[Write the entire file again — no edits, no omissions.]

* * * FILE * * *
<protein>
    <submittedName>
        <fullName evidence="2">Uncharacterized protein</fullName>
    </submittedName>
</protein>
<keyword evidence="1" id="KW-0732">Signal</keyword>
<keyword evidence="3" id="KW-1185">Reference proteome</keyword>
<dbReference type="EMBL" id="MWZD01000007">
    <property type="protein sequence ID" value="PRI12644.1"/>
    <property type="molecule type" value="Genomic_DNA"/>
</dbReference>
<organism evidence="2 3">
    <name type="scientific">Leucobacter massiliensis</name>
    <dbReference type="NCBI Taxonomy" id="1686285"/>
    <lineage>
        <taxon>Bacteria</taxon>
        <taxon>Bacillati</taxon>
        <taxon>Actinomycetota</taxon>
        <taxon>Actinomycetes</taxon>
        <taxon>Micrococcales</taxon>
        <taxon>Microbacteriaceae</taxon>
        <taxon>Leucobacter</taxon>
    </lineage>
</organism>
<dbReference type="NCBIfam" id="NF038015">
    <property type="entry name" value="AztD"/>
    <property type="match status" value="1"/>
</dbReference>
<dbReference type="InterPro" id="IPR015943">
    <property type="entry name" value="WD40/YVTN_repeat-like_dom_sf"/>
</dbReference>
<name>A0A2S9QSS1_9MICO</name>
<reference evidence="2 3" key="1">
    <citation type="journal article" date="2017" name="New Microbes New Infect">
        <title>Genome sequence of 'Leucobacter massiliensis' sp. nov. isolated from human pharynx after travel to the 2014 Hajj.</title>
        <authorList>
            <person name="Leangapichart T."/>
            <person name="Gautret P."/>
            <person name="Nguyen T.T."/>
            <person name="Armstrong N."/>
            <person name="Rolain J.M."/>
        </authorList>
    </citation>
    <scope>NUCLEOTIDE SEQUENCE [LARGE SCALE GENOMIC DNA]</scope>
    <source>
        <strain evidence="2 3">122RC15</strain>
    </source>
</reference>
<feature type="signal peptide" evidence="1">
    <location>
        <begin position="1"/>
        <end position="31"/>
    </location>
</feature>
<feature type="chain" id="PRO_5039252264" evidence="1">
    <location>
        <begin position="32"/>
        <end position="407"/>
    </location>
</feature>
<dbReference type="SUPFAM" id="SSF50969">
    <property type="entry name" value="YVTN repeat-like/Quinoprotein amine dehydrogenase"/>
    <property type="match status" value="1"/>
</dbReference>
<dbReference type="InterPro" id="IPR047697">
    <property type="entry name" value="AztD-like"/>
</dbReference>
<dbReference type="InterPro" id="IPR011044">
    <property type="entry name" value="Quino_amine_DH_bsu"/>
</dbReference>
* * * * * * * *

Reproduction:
<protein>
    <submittedName>
        <fullName evidence="2">Uncharacterized protein</fullName>
    </submittedName>
</protein>
<keyword evidence="1" id="KW-0732">Signal</keyword>
<keyword evidence="3" id="KW-1185">Reference proteome</keyword>
<dbReference type="EMBL" id="MWZD01000007">
    <property type="protein sequence ID" value="PRI12644.1"/>
    <property type="molecule type" value="Genomic_DNA"/>
</dbReference>
<organism evidence="2 3">
    <name type="scientific">Leucobacter massiliensis</name>
    <dbReference type="NCBI Taxonomy" id="1686285"/>
    <lineage>
        <taxon>Bacteria</taxon>
        <taxon>Bacillati</taxon>
        <taxon>Actinomycetota</taxon>
        <taxon>Actinomycetes</taxon>
        <taxon>Micrococcales</taxon>
        <taxon>Microbacteriaceae</taxon>
        <taxon>Leucobacter</taxon>
    </lineage>
</organism>
<dbReference type="NCBIfam" id="NF038015">
    <property type="entry name" value="AztD"/>
    <property type="match status" value="1"/>
</dbReference>
<dbReference type="InterPro" id="IPR015943">
    <property type="entry name" value="WD40/YVTN_repeat-like_dom_sf"/>
</dbReference>
<name>A0A2S9QSS1_9MICO</name>
<reference evidence="2 3" key="1">
    <citation type="journal article" date="2017" name="New Microbes New Infect">
        <title>Genome sequence of 'Leucobacter massiliensis' sp. nov. isolated from human pharynx after travel to the 2014 Hajj.</title>
        <authorList>
            <person name="Leangapichart T."/>
            <person name="Gautret P."/>
            <person name="Nguyen T.T."/>
            <person name="Armstrong N."/>
            <person name="Rolain J.M."/>
        </authorList>
    </citation>
    <scope>NUCLEOTIDE SEQUENCE [LARGE SCALE GENOMIC DNA]</scope>
    <source>
        <strain evidence="2 3">122RC15</strain>
    </source>
</reference>
<feature type="signal peptide" evidence="1">
    <location>
        <begin position="1"/>
        <end position="31"/>
    </location>
</feature>
<feature type="chain" id="PRO_5039252264" evidence="1">
    <location>
        <begin position="32"/>
        <end position="407"/>
    </location>
</feature>
<dbReference type="SUPFAM" id="SSF50969">
    <property type="entry name" value="YVTN repeat-like/Quinoprotein amine dehydrogenase"/>
    <property type="match status" value="1"/>
</dbReference>
<dbReference type="InterPro" id="IPR047697">
    <property type="entry name" value="AztD-like"/>
</dbReference>
<dbReference type="InterPro" id="IPR011044">
    <property type="entry name" value="Quino_amine_DH_bsu"/>
</dbReference>